By SUSAN JONES
Before he became registrar this summer on Pitt’s Oakland campus, Jonathan Helm had heard great things about the University from his predecessor, Patty Mathay.
The two had crossed paths frequently over the past decade through their work with the American Association of Collegiate Registrars and Admissions Officers. “Having known her, there was some amount of comfort coming into a role that she had held and the expectation that that she was going to leave things in good order.”
The Missouri native’s career has taken him from University of Missouri-Rolla (now Missouri University of Science and Technology) to the University of Virginia and, mostly recently, Baylor University in Waco, Texas, where he served as registrar for 10 years.
Once he learned that Mathay was retiring, Helm did some research on Pitt and thought, “a lot of the experiences and strengths that I brought to roles within my career matched up really well … and the opportunity to be part of one of the pre-eminent institutions in the country, definitely wasn’t lost.”
He had been to Pittsburgh twice before, which was helpful since the interviewing process was conducted virtually. “I think if it had been a place I’d never visited before, with everything being virtual, it would have probably been a little bit more challenging to imagine.”
Coming from Baylor — a private, Christian school — to a large public institution like Pitt has been a transition for Helm, but not as big a one as you might imagine.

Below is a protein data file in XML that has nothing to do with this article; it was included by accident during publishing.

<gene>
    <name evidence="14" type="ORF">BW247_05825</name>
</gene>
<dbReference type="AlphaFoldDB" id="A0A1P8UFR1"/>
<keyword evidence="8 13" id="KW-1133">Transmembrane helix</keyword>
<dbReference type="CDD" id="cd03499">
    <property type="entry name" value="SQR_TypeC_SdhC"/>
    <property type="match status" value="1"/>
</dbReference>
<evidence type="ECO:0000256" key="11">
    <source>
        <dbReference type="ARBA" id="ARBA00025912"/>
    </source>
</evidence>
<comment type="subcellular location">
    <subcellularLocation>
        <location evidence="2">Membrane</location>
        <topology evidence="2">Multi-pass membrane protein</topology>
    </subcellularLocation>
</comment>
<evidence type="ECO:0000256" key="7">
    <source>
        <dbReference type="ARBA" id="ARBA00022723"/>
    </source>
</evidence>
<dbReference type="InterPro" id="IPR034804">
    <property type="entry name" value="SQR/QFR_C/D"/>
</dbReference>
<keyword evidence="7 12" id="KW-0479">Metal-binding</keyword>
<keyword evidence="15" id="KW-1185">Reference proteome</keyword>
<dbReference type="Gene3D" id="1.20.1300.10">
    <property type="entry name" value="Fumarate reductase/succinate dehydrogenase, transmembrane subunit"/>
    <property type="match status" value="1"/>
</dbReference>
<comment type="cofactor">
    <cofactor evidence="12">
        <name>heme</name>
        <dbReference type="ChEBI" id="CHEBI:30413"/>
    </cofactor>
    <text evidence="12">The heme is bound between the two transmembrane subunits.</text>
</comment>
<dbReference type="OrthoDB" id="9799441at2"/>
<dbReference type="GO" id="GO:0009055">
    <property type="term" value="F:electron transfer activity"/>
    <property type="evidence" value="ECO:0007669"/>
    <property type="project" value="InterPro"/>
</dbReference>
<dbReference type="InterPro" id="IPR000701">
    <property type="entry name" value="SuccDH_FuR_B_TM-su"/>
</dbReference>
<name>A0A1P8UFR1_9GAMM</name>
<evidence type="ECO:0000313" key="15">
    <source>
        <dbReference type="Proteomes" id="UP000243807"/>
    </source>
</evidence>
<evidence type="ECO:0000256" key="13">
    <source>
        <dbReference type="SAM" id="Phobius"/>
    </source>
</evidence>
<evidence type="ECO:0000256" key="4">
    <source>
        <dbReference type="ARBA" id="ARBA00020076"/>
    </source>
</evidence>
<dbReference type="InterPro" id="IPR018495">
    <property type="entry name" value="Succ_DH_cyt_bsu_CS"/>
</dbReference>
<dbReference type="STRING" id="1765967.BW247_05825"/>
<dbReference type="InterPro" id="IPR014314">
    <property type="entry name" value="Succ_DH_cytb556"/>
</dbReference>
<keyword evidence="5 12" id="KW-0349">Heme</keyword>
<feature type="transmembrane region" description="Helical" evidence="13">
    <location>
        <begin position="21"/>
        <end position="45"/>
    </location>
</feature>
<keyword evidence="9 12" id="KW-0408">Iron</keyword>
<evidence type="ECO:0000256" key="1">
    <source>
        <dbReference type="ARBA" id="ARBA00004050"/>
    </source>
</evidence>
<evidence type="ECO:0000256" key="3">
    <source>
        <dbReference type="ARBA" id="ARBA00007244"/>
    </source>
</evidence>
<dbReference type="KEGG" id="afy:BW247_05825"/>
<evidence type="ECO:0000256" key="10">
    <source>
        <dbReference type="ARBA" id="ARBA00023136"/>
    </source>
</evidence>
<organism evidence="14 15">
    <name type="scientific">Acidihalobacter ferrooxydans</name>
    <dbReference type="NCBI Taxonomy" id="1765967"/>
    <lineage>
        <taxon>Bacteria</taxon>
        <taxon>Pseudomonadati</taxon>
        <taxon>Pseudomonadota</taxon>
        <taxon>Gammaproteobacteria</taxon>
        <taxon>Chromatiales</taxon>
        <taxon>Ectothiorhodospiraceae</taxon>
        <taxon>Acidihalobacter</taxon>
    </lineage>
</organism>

“There are definitely some differences, … but many of the issues are very much the same,” he said. “I had the opportunity to meet with some colleagues from Arts & Sciences, and I think almost every topic we talked about, there is some past experience, either from Baylor or from UVA or elsewhere, that I felt like I could draw upon.”
Most of the systems Pitt uses to schedule classes and allot classrooms are ones Helm is familiar with. “Very few of the systems that we’re using, have I’ve been like, ‘OK, I have no knowledge or understanding or background.’ I think that’s aided the transition a little bit as well.”
One difference he noticed between public and private schools in Texas was how much information his colleagues at the public colleges were expected to provide to the state, including on space utilization. Helm is still trying to figure out what “state-related” means when it comes to Pitt’s relationship to officials in Harrisburg.
He plans to continue refining the work started by Mathay on the Degree Planner and Transfer Portal programs. And, as he has at everyplace he’s worked, Helm will have to deal with classroom space limitations. Helm, like his predecessor, encourages faculty to spread their classes out across the hours of the day and the days of the week.
As for scheduling more hybrid or online classes, Helm said, “I don’t know exactly what the future holds around that. Clearly we’ve been able to demonstrate the technology will support some things that we didn’t necessarily imagine prior to the pandemic. I think we’ve learned a lot and I think it’s a matter of, as we go forward, figuring out which pieces that worked well and we want to retain and capitalize on going forward and which may not have worked out as well for a given discipline.”
The registrar’s office is already looking at next fall’s schedule and Helm said the biggest challenge is the unknown.
“At some point we will get to normal,” he said, but “when do we get to that normal and what does that normal look like?”
Susan Jones is editor of the University Times. Reach her at email@example.com or 724-244-4042.
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